The End of Outflows? China’s Reserves Rise in October

November 10, 2015 10:55 am Last Updated: November 13, 2015 5:39 am

After a pretty rough ride in the summer, China is staging a comeback in the fall. 

Just as the International Monetary Fund is about to decide whether to include China in the world’s reserve currency basket, the stock market is rallying, up 15 percent over the past months.

Large swings in China’s stock market are pretty common, but there is another indicator that has turned around: foreign exchange reserves.

They rose by $11.4 billion in October. The market expected outflows in the range of $50 billion, similar to the drain plaguing China for over a year.

The depletion of China’s massive pile of reserves ($4 trillion at the peak in 2014) means capital is leaving the country, and has been for a while. Now the sudden and unexpected change. 

Does this mean the trend of capital flight has reversed for good? Most likely the answer is no for several reasons. 

First, nobody really knows what’s included in China’s $3.5 trillion piggy bank. If the market value of the portfolio appreciates by only 1 percent for example, FX reserves rise by $35 billion without anybody moving a finger.

Goldman Sachs says: “Besides currency movements, there could also be significant valuation effects from changes to the market prices of the People’s Bank of China’s investment portfolios, and those effects are hard to estimate given the uncertain asset composition.”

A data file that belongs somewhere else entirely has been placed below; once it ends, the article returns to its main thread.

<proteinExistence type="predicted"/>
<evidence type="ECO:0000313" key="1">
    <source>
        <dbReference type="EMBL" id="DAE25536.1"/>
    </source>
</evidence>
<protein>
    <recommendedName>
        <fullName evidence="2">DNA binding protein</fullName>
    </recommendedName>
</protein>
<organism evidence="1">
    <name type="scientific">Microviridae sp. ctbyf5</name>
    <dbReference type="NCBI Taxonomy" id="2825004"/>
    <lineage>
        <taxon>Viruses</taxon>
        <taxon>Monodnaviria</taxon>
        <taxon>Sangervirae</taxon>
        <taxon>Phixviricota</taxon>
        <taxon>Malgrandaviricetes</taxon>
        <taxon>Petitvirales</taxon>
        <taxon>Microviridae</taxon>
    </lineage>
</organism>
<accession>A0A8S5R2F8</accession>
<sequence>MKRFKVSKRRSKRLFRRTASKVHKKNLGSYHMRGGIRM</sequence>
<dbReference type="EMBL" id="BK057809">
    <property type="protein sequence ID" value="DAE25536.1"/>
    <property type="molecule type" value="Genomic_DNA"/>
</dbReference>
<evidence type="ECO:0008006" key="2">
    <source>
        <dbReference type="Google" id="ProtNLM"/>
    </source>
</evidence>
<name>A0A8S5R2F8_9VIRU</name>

In addition, China is hiding outflows with derivative transactions through state-owned banks, which may only register at a later date. 

For example, factoring in banks’ derivative positions, China’s foreign exchange reserves dropped by $110 billion in September compared to official figures of $43 billion, according to Goldman.

Nomura found movements in the currency markets support the argument that China was still intervening to support the yuan in October.

“Intervention was especially heavy on Oct. 30 when both onshore and offshore yuan gained substantially against the dollar. Daily volume transacted was also larger than normal on Oct. 30,” noted Nomura.

Price movement of the U.S. dollar compared tot eh Chinese yuan on in October. (Nomura)
Price movement of the U.S. dollar compared to the Chinese yuan in October. (Nomura)

Also, foreign exchange reserves are just one element of the total movement of capital. Foreign money is still moving into China through trade (roughly $61.6 billion in October) and other channels, but the largest portion of it flows straight out again.  

So despite the small break in October, Nomura believes outflows will continue in the medium term: “We see some risk of increased capital outflows from locals as well as increased investment outflows especially as China’s capital account liberalization continues.”